Former Visium Asset Management portfolio manager Stefan Lumiere was sentenced to 18 months in prison after being convicted of securities and wire fraud charges, according to an announcement from Joon Kim, the Acting United States Attorney for the Southern District of New York. Lumiere was accused of mismarking securities in a fixed-income hedge fund, which inflated the net asset value of the fund and overstated its liquidity, from 2011 to 2013. Lumiere was also sentenced to three years of supervised release and ordered to pay a fine of $1 million.
In the trial, a jury reportedly found him guilty after just 90 minutes of deliberations. He is one of three former Visium portfolio managers criminally charged by the federal government for their roles in several securities violations. Visium portfolio manager Sanjay Valvani was charged with securities fraud and wire fraud connected to an insider trading scheme with Gordon Johnston, a political intelligence consultant and former senior official at the Food and Drug Administration. Valvani was also charged with passing certain confidential information to Christopher Plaford, a former portfolio manager who was also charged. Lumiere was charged in a separate scheme with Plaford. Plaford pleaded guilty to seven counts, including participating in this scheme as well as another scheme involving another political intelligence consultant. Valvani committed suicide several days after he was charged. Visium, which once managed as much as $8 billion, returned money to clients after the government brought its charges last year.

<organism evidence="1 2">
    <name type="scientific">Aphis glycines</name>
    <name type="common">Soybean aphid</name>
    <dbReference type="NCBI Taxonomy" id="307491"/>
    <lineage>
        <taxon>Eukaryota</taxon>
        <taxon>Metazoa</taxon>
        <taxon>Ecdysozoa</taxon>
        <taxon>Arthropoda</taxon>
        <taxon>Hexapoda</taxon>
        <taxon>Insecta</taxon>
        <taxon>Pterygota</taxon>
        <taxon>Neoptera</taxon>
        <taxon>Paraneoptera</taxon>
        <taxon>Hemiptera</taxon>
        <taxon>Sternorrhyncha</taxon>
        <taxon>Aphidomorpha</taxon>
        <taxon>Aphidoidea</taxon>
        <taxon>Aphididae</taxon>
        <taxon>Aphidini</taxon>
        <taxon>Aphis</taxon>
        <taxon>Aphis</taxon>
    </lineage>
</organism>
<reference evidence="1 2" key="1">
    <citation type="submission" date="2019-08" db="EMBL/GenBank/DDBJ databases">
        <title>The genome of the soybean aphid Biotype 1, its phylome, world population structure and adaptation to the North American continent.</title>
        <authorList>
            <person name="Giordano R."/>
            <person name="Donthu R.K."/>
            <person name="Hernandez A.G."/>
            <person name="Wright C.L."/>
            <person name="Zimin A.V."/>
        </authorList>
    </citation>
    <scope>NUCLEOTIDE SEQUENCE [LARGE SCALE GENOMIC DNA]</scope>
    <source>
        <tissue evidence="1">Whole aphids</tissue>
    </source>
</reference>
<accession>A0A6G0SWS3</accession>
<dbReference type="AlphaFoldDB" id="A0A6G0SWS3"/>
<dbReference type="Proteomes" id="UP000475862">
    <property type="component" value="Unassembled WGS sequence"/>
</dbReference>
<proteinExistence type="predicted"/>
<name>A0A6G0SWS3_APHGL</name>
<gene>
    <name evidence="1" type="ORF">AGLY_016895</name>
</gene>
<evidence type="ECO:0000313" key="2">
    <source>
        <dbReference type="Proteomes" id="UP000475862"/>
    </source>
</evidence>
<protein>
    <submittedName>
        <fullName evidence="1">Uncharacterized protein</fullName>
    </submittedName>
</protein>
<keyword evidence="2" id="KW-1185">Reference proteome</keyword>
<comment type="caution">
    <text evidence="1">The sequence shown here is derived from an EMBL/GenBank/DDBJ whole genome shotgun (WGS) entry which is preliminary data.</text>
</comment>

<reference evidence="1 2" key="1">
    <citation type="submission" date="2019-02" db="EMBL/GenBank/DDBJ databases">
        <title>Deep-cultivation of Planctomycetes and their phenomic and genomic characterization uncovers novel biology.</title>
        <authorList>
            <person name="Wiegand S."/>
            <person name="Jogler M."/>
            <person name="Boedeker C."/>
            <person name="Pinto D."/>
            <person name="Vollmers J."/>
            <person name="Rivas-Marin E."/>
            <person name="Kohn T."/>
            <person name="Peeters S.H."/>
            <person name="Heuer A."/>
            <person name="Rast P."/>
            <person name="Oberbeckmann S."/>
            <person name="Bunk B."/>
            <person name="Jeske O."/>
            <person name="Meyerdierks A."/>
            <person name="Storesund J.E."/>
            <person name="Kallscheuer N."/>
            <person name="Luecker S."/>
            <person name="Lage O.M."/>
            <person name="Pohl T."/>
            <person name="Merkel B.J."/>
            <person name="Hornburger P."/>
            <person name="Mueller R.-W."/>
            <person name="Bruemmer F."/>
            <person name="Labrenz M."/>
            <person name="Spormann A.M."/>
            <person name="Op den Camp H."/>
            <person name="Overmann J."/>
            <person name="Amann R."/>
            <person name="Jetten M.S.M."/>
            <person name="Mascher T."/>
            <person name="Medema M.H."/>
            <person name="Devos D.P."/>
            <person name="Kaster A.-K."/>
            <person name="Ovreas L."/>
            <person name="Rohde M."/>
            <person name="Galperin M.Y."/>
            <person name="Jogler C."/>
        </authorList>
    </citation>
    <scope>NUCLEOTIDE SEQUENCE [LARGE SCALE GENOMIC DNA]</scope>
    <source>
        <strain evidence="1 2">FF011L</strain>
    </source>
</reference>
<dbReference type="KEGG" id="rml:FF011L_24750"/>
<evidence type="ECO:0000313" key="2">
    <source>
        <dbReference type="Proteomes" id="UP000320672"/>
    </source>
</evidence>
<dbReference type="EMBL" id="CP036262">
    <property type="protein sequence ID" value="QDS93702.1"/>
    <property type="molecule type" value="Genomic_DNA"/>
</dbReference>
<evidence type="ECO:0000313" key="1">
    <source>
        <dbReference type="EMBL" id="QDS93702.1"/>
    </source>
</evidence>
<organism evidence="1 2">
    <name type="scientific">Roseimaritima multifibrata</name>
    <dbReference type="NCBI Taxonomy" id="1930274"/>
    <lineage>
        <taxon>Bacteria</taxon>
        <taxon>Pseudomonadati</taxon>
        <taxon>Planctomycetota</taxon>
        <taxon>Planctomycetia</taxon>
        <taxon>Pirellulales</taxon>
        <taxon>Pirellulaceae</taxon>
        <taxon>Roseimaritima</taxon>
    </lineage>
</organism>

Jamie Dinan is setting in motion his succession plan at York Capital Management. The New York hedge fund firm promoted Bill Vrattos and Christophe Aurand to co-chief investment officers, effective July 1, according to the Wall Street Journal. Vrattos is the head of York’s debt fund, while Aurand steers the European funds. In addition, York named chief investment officer Dan Schwartz as a co-chief executive officer, serving along with Dinan. York has been suffering from a sharp reduction in assets due to losses in some of its funds. It started the year with $16.2 billion, down from $22.3 billion the year before.
Bill Ackman’s Pershing Square Holdings is barely in the black after suffering a very rough week. His publicly-traded fund is now down 3.5 percent for the month. As a result, it is up just 0.70 percent for the year.